By Bob Walsh
The Gun of the Week this time around is the rather unusual Smith and Wesson Perfected Target Pistol, Model 1909.
On first glance this looks like a top-break long barreled revolver. It isn’t. They are actually single shot .22 pistols, though as an option was in the catalog for a time that would set the weapon up as both a revolver and a single-shot pistol.
Earlier renditions of this weapon were built on different frames, but by the time the 1909 came around it was built on the frame for the .38 Perfected Double Action.
A rare variation of this weapon was called the Olympic Model. The chamber of the Olympic version was actually 1/16 of an inch shorter than normal specification and the cartridge had to be forced into the chamber, engaging the rifling prior to ignition. This did result in a modest increase in accuracy.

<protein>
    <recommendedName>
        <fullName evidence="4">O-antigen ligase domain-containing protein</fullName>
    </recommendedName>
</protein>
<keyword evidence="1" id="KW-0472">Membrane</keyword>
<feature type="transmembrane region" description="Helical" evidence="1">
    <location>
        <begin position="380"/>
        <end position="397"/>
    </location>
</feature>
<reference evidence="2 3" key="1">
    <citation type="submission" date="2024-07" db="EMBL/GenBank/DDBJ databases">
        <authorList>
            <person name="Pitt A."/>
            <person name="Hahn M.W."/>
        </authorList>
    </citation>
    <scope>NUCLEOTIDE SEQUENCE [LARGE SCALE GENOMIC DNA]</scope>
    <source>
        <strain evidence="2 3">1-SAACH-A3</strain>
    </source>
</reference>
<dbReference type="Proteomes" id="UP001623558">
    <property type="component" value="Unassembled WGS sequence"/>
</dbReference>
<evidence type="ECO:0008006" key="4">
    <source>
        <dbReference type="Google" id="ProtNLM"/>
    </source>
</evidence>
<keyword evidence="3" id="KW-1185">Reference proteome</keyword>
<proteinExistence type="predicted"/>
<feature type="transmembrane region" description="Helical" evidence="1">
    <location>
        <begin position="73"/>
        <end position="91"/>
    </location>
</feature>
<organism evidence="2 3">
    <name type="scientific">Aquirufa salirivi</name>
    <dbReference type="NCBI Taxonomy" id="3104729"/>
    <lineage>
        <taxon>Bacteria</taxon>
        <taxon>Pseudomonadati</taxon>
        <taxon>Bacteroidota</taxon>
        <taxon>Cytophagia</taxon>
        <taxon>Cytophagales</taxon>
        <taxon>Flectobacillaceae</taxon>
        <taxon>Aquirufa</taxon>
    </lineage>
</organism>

This pistol was produced thru 1923 and was still in use by some diehards thru the 1960s. The normal pistol had a 10 inch barrel and the pistols left the factory in blue only except on special order. It is interesting to note that a successor pistol came out in 1925, called the Straight Line. The trigger pulled back in a straight line, like a Colt automatic pistol. It was thought that this would disturb the sight pistol less and make for a more accurate gun. That might have been true, but the gun was a commercial failure. It was dropped in 1936 with a total production of less than 2,000 units.